One way of finding traces of such trends to examine how private corporate investments in intangible assets are diverted:

Investments in plant and equipment will be always taking a second place when funding research and development efforts in support of innovation to achieve gains competitive and a superiority in services. There is little doubt that continued investments in the dominant industries that support tangible goods will continue to be essential for generating sufficient cash in support of intangibles.

The principal means for obtaining positive financial returns from intangible expenditures relies on the deployment of international networks. Cross border data flows can not be easily restricted or taxed. Talent can be then deployed on an international scale. That will reduces a dependency on travel or office locations. How such flows are expanding on a global scale can be seen in the following:

2018 data are not available but there is no question that inter-organizational communications are now expanding exponentially. Dominance in global trade will therefore depend on the laying of more fiber optic cables. Ultimately we will need space-based platforms that will avoid sea-bed point-to point connections.

Though services will depend on computer-based communications, the main thrust will still remain in an increased dependence on direct business to consumer (B2C) electronic transactions. Such connections will depend on wireless connectivity of retail consumers as well as on communications with an infinite range of devices (e.g. billions). The current dependency of the US on point-to-point wired connections is not tenable as integrated network platforms take over connectivity. The underlying core design involves the integration of financial and health services. At present the US approach is to continue the current monopolies of banking (e.g. credit cards) and hospitals (e.g. medical records). The existing monopolies maintain their position on the basis of a demand for privacy that promotes the separation of personal identity from business transactions. With a different view of networking China, as matter of government policy that promotes the interoperability as well as surveillance, encourages the interoperability of all data. For example the centralization of records such as by Amazon should be contrasted with the decentralized design of the Alibaba platforms.

A shift of telecommunications to e-commerce is accelerating. The growth will be taking place primarily by the shifting of retail trade to e-commerce. Cross border communications will increase with a rise of global trade but will be always concentrated on wholesale trade.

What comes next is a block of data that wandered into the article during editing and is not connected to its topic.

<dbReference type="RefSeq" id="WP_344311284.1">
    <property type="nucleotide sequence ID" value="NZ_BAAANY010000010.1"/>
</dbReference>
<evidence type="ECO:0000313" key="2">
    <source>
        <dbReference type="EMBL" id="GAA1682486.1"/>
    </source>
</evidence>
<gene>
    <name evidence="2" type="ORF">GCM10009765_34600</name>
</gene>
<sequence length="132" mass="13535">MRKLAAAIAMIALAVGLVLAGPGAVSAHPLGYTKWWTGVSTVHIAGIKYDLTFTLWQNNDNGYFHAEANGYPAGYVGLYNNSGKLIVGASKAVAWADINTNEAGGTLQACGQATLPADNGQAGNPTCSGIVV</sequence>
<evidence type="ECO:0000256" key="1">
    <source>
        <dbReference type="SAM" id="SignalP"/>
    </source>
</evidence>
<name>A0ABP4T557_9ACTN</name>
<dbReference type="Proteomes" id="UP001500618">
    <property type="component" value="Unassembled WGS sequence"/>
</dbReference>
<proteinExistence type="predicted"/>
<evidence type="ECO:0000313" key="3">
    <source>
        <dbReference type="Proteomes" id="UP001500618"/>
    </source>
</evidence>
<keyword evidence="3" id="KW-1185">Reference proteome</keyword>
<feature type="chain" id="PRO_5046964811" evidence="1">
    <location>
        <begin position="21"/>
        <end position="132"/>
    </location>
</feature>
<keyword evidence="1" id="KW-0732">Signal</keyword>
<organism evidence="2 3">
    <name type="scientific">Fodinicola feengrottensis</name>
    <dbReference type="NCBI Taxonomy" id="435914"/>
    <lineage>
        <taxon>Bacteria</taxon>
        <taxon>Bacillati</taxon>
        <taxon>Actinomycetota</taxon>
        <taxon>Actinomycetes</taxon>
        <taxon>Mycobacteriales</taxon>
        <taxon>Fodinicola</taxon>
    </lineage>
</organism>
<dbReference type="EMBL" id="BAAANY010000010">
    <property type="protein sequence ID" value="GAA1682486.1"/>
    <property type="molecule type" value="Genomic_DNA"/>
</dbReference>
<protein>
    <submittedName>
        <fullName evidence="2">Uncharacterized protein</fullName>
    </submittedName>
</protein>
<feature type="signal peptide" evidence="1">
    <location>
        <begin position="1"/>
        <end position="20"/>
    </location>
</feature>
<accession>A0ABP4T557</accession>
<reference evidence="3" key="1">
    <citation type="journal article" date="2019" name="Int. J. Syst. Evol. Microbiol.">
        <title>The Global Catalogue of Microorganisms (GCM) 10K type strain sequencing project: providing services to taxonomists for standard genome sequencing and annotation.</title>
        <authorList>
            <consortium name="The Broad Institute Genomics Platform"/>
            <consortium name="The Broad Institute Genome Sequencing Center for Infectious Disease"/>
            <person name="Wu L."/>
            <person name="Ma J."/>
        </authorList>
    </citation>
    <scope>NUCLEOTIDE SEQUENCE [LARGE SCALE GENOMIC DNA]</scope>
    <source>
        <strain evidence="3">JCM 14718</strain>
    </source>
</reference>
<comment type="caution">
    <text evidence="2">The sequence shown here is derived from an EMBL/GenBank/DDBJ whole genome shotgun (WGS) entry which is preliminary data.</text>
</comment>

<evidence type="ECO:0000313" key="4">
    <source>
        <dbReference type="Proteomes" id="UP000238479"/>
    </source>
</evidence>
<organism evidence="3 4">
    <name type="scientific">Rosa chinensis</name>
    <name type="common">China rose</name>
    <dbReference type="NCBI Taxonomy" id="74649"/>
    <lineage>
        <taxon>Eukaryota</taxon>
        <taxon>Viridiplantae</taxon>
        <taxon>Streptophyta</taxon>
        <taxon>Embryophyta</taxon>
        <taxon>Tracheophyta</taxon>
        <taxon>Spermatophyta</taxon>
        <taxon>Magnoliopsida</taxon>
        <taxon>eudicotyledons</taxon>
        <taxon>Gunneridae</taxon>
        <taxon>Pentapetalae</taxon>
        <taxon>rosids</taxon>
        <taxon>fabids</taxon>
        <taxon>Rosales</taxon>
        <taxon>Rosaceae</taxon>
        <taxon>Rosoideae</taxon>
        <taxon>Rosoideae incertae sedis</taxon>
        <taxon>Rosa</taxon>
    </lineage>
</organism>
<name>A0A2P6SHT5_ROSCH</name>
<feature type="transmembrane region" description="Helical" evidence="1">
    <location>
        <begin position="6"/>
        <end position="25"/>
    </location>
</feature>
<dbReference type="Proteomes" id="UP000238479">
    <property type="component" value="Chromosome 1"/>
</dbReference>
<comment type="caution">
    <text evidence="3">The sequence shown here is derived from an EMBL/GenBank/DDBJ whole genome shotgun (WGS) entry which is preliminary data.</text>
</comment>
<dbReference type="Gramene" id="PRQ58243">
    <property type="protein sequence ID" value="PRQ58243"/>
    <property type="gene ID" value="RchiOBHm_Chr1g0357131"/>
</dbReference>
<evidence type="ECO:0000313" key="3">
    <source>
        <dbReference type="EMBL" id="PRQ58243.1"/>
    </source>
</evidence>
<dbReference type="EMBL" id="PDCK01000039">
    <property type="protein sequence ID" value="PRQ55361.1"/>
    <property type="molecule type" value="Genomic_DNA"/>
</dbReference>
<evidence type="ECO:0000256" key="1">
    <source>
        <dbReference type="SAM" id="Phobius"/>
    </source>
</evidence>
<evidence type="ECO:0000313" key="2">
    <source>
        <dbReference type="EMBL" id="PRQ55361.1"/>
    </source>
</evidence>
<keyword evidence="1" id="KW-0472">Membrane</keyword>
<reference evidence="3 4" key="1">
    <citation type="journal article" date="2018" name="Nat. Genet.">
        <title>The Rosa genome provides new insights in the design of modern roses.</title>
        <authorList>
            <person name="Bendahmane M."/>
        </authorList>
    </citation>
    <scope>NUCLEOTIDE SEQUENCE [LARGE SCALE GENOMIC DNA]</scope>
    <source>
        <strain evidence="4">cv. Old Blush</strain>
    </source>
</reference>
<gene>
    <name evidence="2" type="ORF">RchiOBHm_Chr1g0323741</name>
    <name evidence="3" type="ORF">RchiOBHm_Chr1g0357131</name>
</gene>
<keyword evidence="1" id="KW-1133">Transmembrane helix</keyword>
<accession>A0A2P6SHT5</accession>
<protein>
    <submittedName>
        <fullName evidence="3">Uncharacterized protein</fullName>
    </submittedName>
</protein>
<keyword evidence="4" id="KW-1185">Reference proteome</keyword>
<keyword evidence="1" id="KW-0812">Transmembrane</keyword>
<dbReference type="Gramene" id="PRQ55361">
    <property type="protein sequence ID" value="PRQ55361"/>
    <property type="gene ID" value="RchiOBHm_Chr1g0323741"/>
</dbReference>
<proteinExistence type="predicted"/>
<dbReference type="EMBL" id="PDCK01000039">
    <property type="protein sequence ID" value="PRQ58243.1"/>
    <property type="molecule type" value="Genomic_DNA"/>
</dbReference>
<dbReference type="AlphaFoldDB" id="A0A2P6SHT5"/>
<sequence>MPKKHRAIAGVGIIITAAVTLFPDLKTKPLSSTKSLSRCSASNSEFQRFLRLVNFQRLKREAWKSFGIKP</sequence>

The hardware and software to support the expansion of the telecommunications infrastructures in the developing countries will originate from a few global centers of innovation where the necessary networking knowledge capital can be accumulated.   Though the "silicon valley" has been the source of innovation in the US, the current concentration on consumer services (Google, Facebook) is not providing the hardware production infrastructure that produces equipment that is necessary to support BtoC connectivity on a massive scale. As the silicon valley strategies vector the US economies to consumer services China will focus on the manufacture of technologies that stimulate the expansions of the GNP.  Firms in Shenzen can be used as examples of how to organize for an information age economy.

The shifts in the composition and deployment of networks and computers can be best seen in the following:


There will be a major reduction in transaction "overhead costs" (e.g. general administrative expenses) as AI (artificial intelligence) allows a greater automation of business processes. More than a half of future computer transactions will be completed on-line. Such transactions will be digital and will consume only a lesser share of global traffic. As an increased dependency on audio and video expands it will become most of the workload that creates global digital traffic.


The changes in the structure of the global business will have the following characteristics:

1. Underdeveloped countries will accelerate the migration to more developed environment through imports of technology services from the locations where there is a concentration of innovative capacity which offers the means for the rapid adaptation of efficient information processing methods. China will concentrate its government and private investments to dominate this corner of the global economy. It will be the industry that receives its highest priority
2. International trade will continue to be dominated by the traded availability of low-costs products distributed through an efficient distribution chain.  Production capacity will take advantage of differential advantages in labor and material costs. The maintenance of all products will be offered though on-line services.
3. The objective of international trade will be to construct a global value chains that supports an increasing number of consumers to be digitally linked by means of services offered by the goods producing organizations.
4. The immediate goal of the international trade will be to achieve a significant reduction in financial transactions through the adoption of an international currency.